In honor of National Poetry Month, I decided to read some classic works of poetry. In particular, I wanted to get out of my comfort zone of Western literature, so I chose to read Matsuo Basho's Narrow Road to a Far Province, a Japanese masterpiece. Narrow Road is a haibun, a fusion of poetry and prose that originated in Japan and has elements of memoir, travelogue, and essays as well as interspersed short poems like haiku, waka, and tanka.
The book describes Basho's journey through the northern province of Japan, which he takes in order to follow in the footsteps of the ancient Japanese poet Saigyo, who made a similar trip. But Basho's travels become a metaphor for a soul's journey to enlightenment. This gives the poet's wandering a powerful spiritual dimension, especially in zen buddhism, which has a tradition of wayfaring saints.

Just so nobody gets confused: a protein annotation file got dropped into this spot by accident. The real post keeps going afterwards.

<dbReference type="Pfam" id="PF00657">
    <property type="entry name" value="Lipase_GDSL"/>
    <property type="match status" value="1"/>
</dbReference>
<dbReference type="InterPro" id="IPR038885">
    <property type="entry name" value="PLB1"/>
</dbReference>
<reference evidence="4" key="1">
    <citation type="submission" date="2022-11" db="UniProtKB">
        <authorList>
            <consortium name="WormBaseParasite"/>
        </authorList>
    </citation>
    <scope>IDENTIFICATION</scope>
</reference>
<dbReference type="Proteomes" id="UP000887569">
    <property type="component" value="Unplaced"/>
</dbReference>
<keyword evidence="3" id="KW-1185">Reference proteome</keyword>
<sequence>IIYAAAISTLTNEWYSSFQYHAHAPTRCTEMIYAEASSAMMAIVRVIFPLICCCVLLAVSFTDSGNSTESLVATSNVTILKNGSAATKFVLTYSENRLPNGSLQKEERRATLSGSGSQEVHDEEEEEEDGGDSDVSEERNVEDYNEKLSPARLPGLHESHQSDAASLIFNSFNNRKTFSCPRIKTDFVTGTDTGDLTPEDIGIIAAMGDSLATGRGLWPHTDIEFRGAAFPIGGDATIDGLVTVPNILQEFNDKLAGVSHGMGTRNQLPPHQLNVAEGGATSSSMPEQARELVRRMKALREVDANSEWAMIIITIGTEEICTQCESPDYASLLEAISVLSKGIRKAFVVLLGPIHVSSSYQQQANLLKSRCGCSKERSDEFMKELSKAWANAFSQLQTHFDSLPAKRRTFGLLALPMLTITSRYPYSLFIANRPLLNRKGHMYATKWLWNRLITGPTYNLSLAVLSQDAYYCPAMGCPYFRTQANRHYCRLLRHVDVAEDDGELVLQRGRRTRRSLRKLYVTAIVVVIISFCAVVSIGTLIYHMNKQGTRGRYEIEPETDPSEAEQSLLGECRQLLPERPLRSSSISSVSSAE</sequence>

I enjoyed this book. It's very short, but each entry has beautiful images and scenes from the Japan of several hundred years ago. Despite its age, Narrow Road feels surprisingly modern, or perhaps timeless. Basho's deep reverence for nature reminds me of the writings of John Muir, and the book has a profound balance of simplicity and depth. The descriptions of Japan's haunting natural beauties makes me long to visit them and travel along Basho's path. As I read the book, I often wondered how much the landscape has changed, and if any of the views Basho described still exist. I hope they do.